China’s cabinet, the top level of government decision making in the government chaired by Premier Wen Jiabao, announced last week that it approved and will release a safety plan that will be implemented for the nation’s current and future nuclear power stations. It did so as part of a nuclear energy strategy that takes it to 2020. China plans to have 100 operational nuclear reactors by 2020 which could make it the biggest buyer of uranium in the world.
The organizing principles of the safety plan focus on significant systems and the quality of components manufactured by Chinese firms. Implementation strategies enumerated in the plan follow well established paths including accident prevention, defense-in-depth, continuous improvement, procedural compliance & supervision, etc. Overall, the new plan is said to comply with safety standards published by the IAEA.
Other indications are that the plan will force a shift from China’s older versions of its domestic reactors designs, generally designated at Gen II for the profile of their safety features, to Gen II+ and Gen III+ reactor designs. Upgrades to the design of China’s mainstay domestic reactor, the CPR1000, a 1,000 MW PWR, are expected to be included in new starts.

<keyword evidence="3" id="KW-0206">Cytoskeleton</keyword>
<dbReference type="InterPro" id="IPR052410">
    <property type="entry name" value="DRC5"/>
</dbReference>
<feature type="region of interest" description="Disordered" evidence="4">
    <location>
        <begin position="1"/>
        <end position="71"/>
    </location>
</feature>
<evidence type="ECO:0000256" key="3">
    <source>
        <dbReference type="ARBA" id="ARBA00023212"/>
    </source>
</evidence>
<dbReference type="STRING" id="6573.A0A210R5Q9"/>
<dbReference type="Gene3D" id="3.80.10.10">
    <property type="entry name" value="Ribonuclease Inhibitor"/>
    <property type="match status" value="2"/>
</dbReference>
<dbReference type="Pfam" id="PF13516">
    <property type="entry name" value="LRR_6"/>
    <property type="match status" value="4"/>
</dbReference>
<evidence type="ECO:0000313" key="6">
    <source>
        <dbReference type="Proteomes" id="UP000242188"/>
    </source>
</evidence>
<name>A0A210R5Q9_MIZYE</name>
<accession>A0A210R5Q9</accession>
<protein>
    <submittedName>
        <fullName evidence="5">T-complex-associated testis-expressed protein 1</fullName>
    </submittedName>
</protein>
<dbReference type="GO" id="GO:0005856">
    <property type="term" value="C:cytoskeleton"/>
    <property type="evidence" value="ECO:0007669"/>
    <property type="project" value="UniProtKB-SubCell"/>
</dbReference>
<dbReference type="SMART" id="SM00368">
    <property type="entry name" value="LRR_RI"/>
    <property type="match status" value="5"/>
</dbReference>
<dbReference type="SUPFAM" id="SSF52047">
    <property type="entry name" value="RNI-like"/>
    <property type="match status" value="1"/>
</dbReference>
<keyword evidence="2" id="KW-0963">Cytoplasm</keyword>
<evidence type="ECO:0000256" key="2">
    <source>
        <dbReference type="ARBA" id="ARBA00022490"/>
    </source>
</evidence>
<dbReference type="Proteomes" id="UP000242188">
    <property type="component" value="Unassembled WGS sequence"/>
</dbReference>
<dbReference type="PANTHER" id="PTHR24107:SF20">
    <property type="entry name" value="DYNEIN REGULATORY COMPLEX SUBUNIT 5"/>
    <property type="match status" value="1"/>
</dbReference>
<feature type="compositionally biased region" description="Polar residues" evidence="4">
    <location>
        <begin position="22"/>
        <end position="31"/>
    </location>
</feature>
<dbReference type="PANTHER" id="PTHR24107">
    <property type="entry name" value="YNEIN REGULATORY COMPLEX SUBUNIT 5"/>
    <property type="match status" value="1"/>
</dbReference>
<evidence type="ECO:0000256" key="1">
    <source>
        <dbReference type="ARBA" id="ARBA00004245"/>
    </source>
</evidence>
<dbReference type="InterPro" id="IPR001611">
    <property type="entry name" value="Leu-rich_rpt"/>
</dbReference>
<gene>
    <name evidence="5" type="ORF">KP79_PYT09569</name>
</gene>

During the moratorium on new starts the Chinese government commissioned the Ling Ao 2 reactor, an “upgraded” Gen II+ CPR-1000 and connected it to the grid bringing total installed capacity to 12 Gwe.
China has ambitious plans for a fleet of its own designs based on the Westinghouse 1,150 MW AP1000. It is working on a 1,400 MW version called the CAP-1400. China’s intellectual property agreements with Westinghouse release it from licensing requirements for designs greater than 1,350 MW.
The new safety plan also pulls the trigger on restart of new construction approvals for fuel cycle facilities including uranium enrichment plants and, potentially, a $15 billion spent fuel reprocessing center to be built in collaboration with Areva.
While China has 86 GWe of planned new nuclear reactor construction on the books, many analysts believe that a more realistic goal that is that by 2020 new output will be in the range of 60-70 GWe.
Xu Yuming, the vice secretary at the China Nuclear Energy Association, said May 17 in a statement resulting from advice to the central government that China will complete 70 GWe by 2020 and have an additional 30 Gwe under construction at that time. He estimated China could have 200 GWe of installed nuclear power by 2030.
More concession sales
The Chinese government, mindful of the cooling off of its economy, has announced a policy of investing in a set of seven key industries. It will launch 20 projects that include nuclear power and wind energy infrastructure. What it wants is a stimulus of the economy through spending on large capital projects.